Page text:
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the importance of having a friend through your breast cancer journey

“Breast” Friends and a Journey Home

the importance of having a friend through your breast cancer journey

A friend is someone you can easily relate to; someone who you can trust and who understands your emotions and feelings. A friend is someone who makes a positive impact on your life, someone who meets and answers your needs and does so willingly without expecting anything in return. You know that a friendship is true when you think of that person in their absence. You wonder how they are doing, or miss the sound of their laughter or lilt in their voice.

But what if you had never met that friend, ever? What if you had only spoken on the phone? Then what if you had the opportunity to meet that friend in person? Would you take it? Of Course! Would it change your friendship? Probably not, especially if you sensed the bond between you both just by chatting on the phone.

I was given that opportunity recently when I made a trip home to visit family. The opportunity really began on December 1, 2014, one of the single most life-changing days ever for me. I had DIEP flap breast reconstruction surgery after a second diagnosis of breast cancer. The surgical group that I chose, PRMA in San Antonio, started a remarkable volunteer patient advocacy group soon after my initial consult in October of 2014. I jumped on board after being asked by Courtney, PRMA’s patient liaison, to help other women navigate the reconstruction journey. I had no idea the impact it would have on my life but am forever grateful for being asked to be a part of it.

Angie was the name of the first woman I was ever asked to contact. I had just finished a phase 1 video for PRMA and Courtney explained Angie’s story to me. Angie had her mastectomy within a month of when I had mine in the spring of 2014. She, like I had complications along the way that wore us both down emotionally and physically. I contacted Angie very soon after Courtney gave me her name. What a pleasant surprise and what a great first contact! Angie was so positive and so excited to be on the schedule at PRMA. I had Dr. Chrysopoulo as my surgeon and Angie would be seeing Dr. Arishta. Even though we didn’t have the same surgeons we both felt so comforted by the care that was shown to us at PRMA.

Her DIEP surgery was scheduled for late January, 2015. I could share with her first hand information about how to prepare, what to pack, how to make travel easier and what to expect during the surgery and healing process. I could just feel everything she was going through, her fears, her exhaustion, her need to organize and prepare. Our friendship and connection was seamless. I was so excited to see Angie on a video that she made for PRMA after her phase 1. Seeing what she looked like and how she was doing made me feel an even closer bond to her.

I had my phase 2 surgery April 3, 2015. Again, I made another video to explain the process and healing part of phase 2. I continued to stay in touch with Angie and guide who through the phase 2 process. But out friendship was becoming stronger. We shared laughter, funny post-surgical garment stories, family stories (we both raised boys!) and so much more. Angie made a phase 2 video when she completed that part of her reconstruction. We were truly connected as “breast friends”.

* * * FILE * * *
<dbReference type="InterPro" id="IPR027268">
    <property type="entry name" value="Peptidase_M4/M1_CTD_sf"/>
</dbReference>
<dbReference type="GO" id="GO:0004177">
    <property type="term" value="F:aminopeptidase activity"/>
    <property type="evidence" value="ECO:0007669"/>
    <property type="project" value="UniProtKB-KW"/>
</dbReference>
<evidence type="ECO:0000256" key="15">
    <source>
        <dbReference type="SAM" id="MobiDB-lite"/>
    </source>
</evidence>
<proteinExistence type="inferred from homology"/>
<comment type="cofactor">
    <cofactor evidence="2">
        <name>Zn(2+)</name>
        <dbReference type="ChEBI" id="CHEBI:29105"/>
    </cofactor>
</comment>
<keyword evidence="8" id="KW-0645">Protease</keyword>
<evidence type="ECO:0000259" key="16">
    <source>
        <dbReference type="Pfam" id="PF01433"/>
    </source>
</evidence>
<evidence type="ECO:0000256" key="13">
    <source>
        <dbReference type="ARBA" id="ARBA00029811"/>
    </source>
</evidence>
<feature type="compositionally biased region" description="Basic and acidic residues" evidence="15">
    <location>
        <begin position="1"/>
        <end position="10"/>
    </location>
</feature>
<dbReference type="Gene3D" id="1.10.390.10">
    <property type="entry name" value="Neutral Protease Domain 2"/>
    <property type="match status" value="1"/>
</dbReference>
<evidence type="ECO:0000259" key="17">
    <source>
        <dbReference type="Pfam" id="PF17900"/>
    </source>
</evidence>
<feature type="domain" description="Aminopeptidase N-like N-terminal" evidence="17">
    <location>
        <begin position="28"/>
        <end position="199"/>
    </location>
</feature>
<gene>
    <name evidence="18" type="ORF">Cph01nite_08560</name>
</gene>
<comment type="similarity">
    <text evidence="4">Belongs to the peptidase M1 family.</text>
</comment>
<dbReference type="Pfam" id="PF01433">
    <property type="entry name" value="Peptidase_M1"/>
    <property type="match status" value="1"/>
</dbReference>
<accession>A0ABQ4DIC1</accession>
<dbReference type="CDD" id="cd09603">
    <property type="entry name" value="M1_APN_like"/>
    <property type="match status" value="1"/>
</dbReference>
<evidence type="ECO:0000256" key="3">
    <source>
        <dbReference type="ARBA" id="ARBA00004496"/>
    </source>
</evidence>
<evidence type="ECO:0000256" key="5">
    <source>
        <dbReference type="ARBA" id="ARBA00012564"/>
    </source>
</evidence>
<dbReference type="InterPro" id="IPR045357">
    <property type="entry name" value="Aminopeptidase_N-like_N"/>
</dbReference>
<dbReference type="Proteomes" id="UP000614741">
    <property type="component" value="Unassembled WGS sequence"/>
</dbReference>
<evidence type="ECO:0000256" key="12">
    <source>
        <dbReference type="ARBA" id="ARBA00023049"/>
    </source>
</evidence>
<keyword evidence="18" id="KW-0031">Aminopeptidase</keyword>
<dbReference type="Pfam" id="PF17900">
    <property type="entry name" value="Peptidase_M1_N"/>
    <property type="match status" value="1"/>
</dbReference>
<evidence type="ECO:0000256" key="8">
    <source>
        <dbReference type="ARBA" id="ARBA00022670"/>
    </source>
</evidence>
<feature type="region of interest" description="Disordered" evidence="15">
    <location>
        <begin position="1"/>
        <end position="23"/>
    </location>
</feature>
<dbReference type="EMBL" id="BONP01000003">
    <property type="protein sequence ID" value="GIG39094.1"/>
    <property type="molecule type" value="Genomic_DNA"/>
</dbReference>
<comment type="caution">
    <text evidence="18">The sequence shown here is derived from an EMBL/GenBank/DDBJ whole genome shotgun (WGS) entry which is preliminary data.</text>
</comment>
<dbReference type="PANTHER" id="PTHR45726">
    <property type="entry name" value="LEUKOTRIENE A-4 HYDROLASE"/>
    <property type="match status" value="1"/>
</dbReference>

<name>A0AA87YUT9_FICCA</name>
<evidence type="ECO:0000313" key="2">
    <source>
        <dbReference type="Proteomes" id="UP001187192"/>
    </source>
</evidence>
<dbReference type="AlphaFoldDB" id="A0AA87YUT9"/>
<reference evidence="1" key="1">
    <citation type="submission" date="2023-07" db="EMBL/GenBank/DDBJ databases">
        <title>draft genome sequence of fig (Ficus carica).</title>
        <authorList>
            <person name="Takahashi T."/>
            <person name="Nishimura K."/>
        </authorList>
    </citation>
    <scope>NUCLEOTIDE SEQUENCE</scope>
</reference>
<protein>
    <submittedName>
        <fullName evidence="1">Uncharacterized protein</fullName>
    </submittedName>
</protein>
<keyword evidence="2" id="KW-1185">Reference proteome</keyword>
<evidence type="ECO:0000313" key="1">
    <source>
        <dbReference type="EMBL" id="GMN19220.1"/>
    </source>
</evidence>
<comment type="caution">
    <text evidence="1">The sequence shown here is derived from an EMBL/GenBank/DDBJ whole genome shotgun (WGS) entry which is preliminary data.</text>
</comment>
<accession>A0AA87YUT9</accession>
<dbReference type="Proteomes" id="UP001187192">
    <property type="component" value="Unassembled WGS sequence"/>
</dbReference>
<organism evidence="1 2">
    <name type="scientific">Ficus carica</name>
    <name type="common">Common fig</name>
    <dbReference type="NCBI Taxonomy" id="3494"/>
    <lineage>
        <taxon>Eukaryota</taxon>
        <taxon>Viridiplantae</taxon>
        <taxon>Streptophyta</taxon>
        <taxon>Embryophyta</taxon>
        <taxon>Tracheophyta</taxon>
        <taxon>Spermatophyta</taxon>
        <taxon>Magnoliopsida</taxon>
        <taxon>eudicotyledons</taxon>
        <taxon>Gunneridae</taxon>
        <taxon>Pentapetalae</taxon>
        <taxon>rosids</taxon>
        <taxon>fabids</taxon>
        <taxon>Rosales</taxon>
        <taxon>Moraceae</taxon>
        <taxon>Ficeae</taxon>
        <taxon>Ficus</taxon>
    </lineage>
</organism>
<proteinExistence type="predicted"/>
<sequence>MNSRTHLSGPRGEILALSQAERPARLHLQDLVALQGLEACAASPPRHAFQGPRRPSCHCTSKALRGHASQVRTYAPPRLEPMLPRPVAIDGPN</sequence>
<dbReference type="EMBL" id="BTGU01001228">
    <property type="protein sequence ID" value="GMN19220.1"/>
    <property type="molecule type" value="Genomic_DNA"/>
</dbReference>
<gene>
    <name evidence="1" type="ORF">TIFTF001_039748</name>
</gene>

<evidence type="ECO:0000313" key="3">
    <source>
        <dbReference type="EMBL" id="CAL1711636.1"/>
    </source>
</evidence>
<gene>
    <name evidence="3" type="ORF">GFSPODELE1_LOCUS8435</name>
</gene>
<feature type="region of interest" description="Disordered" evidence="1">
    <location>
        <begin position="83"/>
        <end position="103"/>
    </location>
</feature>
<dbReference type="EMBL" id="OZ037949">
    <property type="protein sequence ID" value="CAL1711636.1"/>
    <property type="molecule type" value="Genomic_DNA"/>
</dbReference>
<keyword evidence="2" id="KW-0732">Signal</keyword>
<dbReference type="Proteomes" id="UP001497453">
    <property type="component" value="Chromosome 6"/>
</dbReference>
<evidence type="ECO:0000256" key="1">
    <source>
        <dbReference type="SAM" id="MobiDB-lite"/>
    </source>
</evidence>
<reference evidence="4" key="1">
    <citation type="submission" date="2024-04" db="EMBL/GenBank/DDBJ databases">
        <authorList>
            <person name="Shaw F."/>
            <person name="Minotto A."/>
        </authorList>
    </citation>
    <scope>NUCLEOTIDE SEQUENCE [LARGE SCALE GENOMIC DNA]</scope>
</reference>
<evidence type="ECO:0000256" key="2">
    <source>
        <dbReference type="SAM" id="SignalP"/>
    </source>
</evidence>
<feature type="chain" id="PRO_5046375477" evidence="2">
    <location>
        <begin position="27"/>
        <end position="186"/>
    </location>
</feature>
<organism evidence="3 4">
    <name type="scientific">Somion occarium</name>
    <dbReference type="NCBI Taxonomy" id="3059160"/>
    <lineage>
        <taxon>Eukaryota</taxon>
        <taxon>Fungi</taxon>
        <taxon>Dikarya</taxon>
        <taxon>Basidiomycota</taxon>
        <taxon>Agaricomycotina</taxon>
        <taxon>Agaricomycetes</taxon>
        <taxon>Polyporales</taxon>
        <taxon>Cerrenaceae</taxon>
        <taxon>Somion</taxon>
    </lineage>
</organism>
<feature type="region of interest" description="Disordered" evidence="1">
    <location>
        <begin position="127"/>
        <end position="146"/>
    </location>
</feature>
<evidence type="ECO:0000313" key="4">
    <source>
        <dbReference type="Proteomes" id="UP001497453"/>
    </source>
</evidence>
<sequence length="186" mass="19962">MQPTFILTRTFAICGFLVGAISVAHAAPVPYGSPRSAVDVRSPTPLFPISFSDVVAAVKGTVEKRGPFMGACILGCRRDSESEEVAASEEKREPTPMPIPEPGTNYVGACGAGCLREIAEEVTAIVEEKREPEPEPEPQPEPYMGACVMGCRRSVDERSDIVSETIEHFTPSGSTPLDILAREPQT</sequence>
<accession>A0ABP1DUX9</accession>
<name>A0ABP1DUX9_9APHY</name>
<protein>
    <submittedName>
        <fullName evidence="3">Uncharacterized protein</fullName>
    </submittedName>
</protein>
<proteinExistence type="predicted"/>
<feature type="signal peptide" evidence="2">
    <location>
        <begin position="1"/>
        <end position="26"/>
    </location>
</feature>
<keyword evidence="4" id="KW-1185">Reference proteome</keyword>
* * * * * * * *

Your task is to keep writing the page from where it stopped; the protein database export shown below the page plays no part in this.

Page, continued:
It was in early May that I planned a trip home to Kansas to see my family. I found out throughout our chats that Angie resides in a town that was only a couple of hours from where my parents live. I just had to meet her in person so we made it happen. I had to hug this woman who I had shared so much of this journey with.

prma plastic surgery best friends breast cancer support

My mother and oldest sister traveled the two hours with me to Angie’s house. Angie took the extra time off over her lunch hour to accommodate my visit. She even had her boys prepare a delicious lunch for us to enjoy. My Mother and my sister were so in awe as they witnessed our first meeting and listened to us talk non-stop about our experience. They watched in respectful silence as Angie and I made yet another video honoring both of our plastic surgeons and what they had done for us. They watched as we made that video and laughed and shared just how we had met.

I wanted to share this video so that you can witness the beauty of this friendship and know that having a best friend is wonderful but ….

Having a “breast friend” is priceless!

 

Author: Terri Coutee

A friend is someone you can easily relate to; someone who you can trust and who understands your emotions and feelings. A friend is someone who makes a positive impact on your life, someone who meets and answers your needs and does so willingly without expecting anything in return. You know that a friendship is true when you think of that person in their absence. You wonder how they are doing, or miss the sound of their laughter or lilt in their voice.

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2 Comment

  1. Carla Burke

    What a wonderful story of friendship! I too had DF on Feb 16 of this year and just did phase 2 on June 1 with Dr. Arishita. He is amazing! I would also love to know how I can help other women. Wish I knew about that when I was going through my Diep.

    1. PRMA Plastic Surgery

      Hey Carla! I would love for you to be a part of our patient advocate team!

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